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Robert Davies

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Physics

Associate Professor of Professional Practice

Contact Information

Office Location: SER 218D
DialPhone: 435-753-5707
SendEmail: robert.davies@usu.edu


Educational Background

PhD, Physics, (Surface Physics), Utah State University, 1999
Evolution of Secondary Electron Emission Characteristics of Spacecra
MS, Physics, (Surface Physics), Utah State University, 1996
EXPERIMENTAL SECONDARY ELECTRON EMISSION INVESTIGATIONS, WITH APPLICATION TO THE SPACECRAFT CHARGING PROBLEM
BS, Physics, South Dakota State University, 1986

Biography

As a physicist my training has been in atmospheric physics, surface physics, and quantum optics. But my work for more than a decade has been in critical science communication, principally focused on climate change and sustainable human systems. I have taught on the faculty of three universities; worked as project scientist for Utah State University’s Space Dynamics Laboratory; as technical liaison for NASA’s International Space Station project; as a physicist and climate change communicator with the Utah Climate Center; and served as an officer and meteorologist in the United States Air Force. My published scientific works are in the fields of spacecraft interactions with the space environment; the fundamental nature of light and information; and Earth’s climate system. I am also co-creator, along with USU’s Fry Street Quartet, of The Crossroads Project, a “performance science” project weaving together science lecture, imagery and music on the topic of human sustainability.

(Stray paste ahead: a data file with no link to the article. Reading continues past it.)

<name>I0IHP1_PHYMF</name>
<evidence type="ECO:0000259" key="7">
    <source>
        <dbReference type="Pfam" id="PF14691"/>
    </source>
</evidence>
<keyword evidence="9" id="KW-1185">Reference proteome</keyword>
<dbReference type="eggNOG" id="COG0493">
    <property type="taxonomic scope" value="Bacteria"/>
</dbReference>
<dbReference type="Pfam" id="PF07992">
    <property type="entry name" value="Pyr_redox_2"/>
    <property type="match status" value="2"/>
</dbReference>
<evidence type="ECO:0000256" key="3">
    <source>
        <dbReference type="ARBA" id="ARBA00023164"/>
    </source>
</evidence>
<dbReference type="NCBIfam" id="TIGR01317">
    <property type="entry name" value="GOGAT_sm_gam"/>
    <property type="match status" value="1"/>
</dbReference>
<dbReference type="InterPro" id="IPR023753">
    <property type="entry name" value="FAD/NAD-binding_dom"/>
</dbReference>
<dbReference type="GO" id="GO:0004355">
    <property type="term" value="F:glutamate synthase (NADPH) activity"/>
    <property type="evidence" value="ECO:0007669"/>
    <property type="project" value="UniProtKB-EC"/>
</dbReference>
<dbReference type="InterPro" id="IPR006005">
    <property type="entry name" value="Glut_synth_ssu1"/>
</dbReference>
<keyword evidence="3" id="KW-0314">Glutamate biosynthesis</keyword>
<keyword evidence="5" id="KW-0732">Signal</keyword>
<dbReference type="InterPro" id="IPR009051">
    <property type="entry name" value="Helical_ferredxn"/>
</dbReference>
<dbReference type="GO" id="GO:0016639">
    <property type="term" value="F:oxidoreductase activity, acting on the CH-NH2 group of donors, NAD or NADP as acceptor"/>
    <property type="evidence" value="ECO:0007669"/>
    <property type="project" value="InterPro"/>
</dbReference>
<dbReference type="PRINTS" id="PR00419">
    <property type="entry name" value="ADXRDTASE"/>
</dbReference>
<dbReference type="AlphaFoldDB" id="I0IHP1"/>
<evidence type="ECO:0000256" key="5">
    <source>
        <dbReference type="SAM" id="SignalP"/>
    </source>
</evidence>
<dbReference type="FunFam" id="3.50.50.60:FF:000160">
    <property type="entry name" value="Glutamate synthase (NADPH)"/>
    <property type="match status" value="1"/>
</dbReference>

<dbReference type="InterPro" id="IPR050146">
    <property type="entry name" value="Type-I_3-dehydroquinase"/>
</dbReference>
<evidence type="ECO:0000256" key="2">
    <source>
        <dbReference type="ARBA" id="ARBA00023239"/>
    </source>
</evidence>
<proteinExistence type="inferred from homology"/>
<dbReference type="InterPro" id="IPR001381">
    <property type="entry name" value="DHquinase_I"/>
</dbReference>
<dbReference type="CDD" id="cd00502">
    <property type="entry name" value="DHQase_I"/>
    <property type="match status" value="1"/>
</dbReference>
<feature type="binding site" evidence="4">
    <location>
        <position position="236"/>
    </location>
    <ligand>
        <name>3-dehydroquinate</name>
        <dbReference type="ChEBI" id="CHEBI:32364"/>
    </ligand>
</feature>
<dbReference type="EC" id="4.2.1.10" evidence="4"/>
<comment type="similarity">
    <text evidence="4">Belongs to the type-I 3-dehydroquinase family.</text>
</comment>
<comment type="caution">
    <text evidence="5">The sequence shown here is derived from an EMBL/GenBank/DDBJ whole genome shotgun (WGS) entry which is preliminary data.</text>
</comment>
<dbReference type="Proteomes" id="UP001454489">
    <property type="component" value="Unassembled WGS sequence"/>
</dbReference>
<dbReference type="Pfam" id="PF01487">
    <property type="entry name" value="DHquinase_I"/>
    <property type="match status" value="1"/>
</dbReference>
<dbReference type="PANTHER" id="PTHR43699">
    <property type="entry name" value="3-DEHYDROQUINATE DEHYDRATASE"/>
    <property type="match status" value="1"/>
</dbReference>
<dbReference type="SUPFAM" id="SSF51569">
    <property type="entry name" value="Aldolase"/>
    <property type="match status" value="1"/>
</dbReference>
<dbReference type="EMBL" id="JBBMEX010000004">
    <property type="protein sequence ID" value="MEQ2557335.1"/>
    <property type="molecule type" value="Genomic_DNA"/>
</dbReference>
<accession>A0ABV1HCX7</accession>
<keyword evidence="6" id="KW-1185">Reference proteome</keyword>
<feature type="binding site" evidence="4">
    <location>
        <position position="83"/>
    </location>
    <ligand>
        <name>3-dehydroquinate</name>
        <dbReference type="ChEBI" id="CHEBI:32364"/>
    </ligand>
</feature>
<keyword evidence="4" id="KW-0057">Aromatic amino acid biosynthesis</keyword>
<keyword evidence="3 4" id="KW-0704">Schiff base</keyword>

Teaching Interests

I have taught throughout the undergraduate physics curriculum, including introductory physics, astronomy, classical mechanics, electromagnetism, and quantum mechanics. I have also developed courses in climate change, the science of the Anthropocene, and scientific storytelling. In addition to teaching courses of my own, I regularly guest lecture in courses throughout the university curriculum (more than three dozen to date) on climate change, human sustainability, and science communication. I also maintain an active public speaking schedule and have delivered hundreds of public lectures on these topics to civic organizations, policymakers, municipal boards and schools.

Research Interests

My work is in critical science communication, principally focused on climate change and human sustainability. This work involves first synthesizing a broad spectrum of Earth Systems and Human Systems science, analyzing it through the lens of human sustainability, and then developing narratives and visuals that build a common scientific foundation in the public consciousness for understanding these critical public issues. One encounters such terms and concepts as the Anthropocene, the Great Acceleration, Global Footprints, the Sixth Great Extinction, Planetary Boundaries, and Great Transitions. The unifying physical framework is that of “Complexity” and includes such notions as emergence, feedback, leverage points, tipping points, wickedness, and super-wickedness. The challenge is to make these concpets meaningful to a broad spectrum of the general public; hence, much of this communication work involves collaboration with artists ― including visual artists, composers, performance musicians, actors, writers and filmmakers.

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